If you don’t know Scott Weaver, you need to. Stat! Get to Snug Harbor or any of the other places he DJs or performs and hit him up for conversation. You won’t regret it. I had the opportunity to sit down and chat with Weaver over coffee on a morning before going to press with this print edition focusing on LGBT and friendly musicians in the Queen City. Weaver, 45, has been planning parties, DJ-ing and singing more than 20 years. He’s most well-known by some for his Thursday night Shiprocked! parties at Snug Harbor, but Weaver, is openly gay, also an astute musician, playing trumpet and doing vocals currently for the band Miami Dice (read their profile in our cover feature at goqnotes.com/35598/queer-music-in-the-qc/. In the past, he’s also played with Snagglepuss and Babyshaker. Here’s more about Weaver. Our interview has been edited for brevity and clarity.
Matt Comer: Where are you originally from?
Scott Weaver: It’s most recognizable as Muscle Shoals, Ala., but it’s actually called the Shoals Area. Muscle Shoals is the most famous of the four little towns because of the recording industry there in the ‘60s and ‘70s.
How long have you lived in Charlotte?
I moved here in August of 1995 to Plaza Midwood and that’s where I still live. I first worked for a store that’s now long since been gone, where Twenty Two is now. At the time it was the most underground sort of punk rock clubby kind of stores. It was called Superior Feet; they had originally started selling Doc Martens and then expanded into clothing and hair color and all that.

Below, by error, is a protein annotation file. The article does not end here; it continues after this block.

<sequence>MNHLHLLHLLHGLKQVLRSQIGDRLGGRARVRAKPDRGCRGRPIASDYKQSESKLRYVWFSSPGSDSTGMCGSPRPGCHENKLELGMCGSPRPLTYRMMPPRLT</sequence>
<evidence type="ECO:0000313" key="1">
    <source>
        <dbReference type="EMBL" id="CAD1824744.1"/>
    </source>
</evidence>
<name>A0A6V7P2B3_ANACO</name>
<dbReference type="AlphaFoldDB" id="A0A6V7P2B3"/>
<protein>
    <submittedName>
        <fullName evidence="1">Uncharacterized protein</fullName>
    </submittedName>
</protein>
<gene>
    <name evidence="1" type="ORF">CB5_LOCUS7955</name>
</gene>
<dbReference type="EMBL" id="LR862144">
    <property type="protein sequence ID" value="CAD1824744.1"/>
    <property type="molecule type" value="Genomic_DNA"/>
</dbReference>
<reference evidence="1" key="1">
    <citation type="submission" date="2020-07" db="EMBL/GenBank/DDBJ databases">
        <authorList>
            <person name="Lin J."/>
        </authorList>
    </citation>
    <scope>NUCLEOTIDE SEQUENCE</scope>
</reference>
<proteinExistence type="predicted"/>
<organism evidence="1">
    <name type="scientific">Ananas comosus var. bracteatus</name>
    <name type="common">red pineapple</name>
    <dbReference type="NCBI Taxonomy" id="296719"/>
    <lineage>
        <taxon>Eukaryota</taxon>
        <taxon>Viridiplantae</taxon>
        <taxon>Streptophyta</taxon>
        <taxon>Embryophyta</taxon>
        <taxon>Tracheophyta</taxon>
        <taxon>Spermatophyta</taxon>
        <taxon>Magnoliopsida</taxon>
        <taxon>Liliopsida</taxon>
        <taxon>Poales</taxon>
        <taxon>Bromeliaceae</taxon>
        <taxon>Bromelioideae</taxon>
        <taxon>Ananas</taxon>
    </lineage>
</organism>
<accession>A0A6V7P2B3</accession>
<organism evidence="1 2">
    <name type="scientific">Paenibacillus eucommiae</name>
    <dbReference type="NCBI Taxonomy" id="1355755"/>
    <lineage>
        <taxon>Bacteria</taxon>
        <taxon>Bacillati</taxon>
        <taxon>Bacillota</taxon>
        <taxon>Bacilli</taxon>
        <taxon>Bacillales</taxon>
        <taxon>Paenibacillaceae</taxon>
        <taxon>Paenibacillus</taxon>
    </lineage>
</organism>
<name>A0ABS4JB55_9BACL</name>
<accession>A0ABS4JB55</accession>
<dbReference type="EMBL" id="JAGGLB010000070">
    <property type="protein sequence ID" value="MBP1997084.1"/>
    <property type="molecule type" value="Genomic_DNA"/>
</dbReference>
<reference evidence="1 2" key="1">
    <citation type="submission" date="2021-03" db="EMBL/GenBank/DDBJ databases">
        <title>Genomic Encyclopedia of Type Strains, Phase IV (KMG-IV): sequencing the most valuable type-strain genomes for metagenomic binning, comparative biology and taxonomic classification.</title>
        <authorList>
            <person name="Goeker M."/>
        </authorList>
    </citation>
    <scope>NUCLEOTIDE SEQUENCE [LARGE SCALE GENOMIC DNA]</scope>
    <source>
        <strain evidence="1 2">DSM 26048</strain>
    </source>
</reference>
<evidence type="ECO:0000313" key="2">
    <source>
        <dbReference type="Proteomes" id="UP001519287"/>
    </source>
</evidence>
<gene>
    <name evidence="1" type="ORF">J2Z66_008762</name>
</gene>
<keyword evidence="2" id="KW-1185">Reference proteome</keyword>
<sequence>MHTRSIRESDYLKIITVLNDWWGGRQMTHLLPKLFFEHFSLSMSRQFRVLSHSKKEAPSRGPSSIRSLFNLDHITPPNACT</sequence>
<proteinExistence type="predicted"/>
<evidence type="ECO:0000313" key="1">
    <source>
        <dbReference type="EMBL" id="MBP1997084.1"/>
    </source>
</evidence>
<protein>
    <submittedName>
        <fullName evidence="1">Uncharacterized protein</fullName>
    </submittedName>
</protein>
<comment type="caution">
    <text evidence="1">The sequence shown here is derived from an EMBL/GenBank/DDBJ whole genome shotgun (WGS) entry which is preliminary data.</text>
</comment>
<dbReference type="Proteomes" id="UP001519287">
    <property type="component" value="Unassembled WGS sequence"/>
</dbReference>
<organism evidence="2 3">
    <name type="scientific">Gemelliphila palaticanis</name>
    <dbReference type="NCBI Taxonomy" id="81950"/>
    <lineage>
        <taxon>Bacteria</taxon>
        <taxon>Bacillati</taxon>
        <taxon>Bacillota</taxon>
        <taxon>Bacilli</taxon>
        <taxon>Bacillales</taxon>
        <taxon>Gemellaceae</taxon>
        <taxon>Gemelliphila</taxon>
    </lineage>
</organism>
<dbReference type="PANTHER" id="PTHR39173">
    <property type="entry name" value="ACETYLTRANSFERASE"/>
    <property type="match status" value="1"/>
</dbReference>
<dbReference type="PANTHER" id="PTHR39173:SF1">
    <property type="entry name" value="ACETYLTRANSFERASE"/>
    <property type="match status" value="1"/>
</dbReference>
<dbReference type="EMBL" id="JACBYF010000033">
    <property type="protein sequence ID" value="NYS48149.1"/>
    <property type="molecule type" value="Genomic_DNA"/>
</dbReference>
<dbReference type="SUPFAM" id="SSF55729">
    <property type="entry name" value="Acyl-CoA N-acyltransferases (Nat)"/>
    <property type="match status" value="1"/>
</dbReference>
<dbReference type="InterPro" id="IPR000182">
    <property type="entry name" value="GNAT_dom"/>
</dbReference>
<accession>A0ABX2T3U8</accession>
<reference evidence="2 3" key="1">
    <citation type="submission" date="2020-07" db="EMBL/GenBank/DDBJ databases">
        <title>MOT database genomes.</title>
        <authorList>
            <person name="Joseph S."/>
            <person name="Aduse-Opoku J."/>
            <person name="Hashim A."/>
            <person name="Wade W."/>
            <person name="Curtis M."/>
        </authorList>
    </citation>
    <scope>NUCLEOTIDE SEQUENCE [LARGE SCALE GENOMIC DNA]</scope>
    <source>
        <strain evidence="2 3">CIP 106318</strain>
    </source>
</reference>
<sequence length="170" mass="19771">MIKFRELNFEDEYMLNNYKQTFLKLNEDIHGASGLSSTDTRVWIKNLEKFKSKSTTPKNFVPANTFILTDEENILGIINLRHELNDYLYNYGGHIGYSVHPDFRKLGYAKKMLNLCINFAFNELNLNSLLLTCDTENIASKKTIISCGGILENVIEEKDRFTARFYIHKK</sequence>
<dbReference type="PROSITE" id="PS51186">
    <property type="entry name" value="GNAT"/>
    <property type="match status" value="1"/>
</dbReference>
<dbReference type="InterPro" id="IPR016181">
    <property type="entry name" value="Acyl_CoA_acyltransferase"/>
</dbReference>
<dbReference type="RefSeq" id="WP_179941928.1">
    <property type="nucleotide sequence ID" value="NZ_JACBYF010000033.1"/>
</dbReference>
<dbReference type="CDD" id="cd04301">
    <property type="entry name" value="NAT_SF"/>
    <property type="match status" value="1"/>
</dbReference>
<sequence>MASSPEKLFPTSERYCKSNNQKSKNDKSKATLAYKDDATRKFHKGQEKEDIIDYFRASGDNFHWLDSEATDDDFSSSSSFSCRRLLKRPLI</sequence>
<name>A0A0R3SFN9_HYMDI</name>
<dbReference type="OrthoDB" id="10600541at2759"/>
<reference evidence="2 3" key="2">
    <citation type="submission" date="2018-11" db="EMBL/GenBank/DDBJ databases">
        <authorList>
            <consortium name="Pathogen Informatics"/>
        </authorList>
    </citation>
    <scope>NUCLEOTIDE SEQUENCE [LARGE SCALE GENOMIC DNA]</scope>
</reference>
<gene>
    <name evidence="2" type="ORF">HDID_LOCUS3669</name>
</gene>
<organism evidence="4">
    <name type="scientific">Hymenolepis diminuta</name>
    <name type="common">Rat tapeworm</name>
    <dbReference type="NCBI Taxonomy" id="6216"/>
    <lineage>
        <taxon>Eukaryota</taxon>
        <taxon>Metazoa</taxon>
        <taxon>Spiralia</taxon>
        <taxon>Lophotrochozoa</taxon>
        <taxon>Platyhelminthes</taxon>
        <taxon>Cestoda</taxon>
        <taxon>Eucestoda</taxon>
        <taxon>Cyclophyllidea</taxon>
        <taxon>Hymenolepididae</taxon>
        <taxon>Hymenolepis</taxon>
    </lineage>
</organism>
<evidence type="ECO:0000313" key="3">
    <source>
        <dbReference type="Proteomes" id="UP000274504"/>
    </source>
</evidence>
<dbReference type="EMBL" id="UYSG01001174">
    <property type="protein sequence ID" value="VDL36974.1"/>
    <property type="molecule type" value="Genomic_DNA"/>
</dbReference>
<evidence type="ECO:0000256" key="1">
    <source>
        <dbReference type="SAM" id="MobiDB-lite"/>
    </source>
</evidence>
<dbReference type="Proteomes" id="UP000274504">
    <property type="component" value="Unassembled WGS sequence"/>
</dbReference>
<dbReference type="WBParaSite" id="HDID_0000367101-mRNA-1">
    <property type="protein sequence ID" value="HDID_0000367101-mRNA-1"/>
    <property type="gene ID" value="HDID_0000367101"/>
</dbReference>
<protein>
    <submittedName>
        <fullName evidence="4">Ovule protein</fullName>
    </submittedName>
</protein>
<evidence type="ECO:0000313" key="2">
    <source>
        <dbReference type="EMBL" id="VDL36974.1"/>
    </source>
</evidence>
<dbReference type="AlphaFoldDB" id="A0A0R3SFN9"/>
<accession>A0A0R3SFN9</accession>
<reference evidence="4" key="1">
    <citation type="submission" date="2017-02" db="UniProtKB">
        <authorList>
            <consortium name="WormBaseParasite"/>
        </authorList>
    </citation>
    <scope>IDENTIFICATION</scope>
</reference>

What brought you to Charlotte?
Music brought me here. Actually, it was Hope Nicholls, who owned the store. She was very active in touring bands. I met them when they came through my home town. I knew her as a rock star. When I was in high school, she was in a big alternative band called Fetchin Bones. I saw her on MTV. Hope is one of those people that maybe now people are not as aware of all that, but in the ‘80s and ‘90s she was really prolific. I came because she offered me an opportunity to house sit and help run the store while she was gone. I came here thinking it would be a short gig that I would do. I didn’t have a plan. I met people and started projects and just never left.
What was growing up like for you?
I grew up in the ‘80s and came to maturity during the AIDS Crisis. I was very affected by that — having your sexual awakening at the same time you’re reading the news and having it equated with a death sentence.
How did that affect you?
It’s always carried over. That’s why I’ve always gotten condoms from RAIN or Planned Parenthood and provide them at my parties. That was always imprinted on me — if you’re going to party and all that you should still be aware. I’m not puritanical. I like people to have fun and I hope they get laid, but I just want to make sure they have the option to make a good decision.
How long have you had a passion for music?
I was always a music geek. I sang in chorus, the chamber choir and played in band in high school. By the time I was a senior in college, I began to plan parties. I convinced local business owners to let me take over and book acts. I wanted to try to make a scene happen, because I was so tired having to drive to Atlanta, Nashville or Birmingham every weekend to see the entertainment I wanted to see. My first party was in 1992.
You’re an openly gay musician and performer. What’s that been like and your interaction with the larger community?
I think that as acceptance has grown, in a lot of ways the community itself and how we present ourselves to the world — and I understand the politics of it — has changed to want to fit in and get equal treatment that way. That’s just always pissed me off. Some people tell me I don’t “seem like” a gay person. What’s a gay person supposed to “seem like”? Being out and being gay and refusing to be marketed in any other way other than “I’m just me and I can play rock and roll in your straight world” — that’s me. :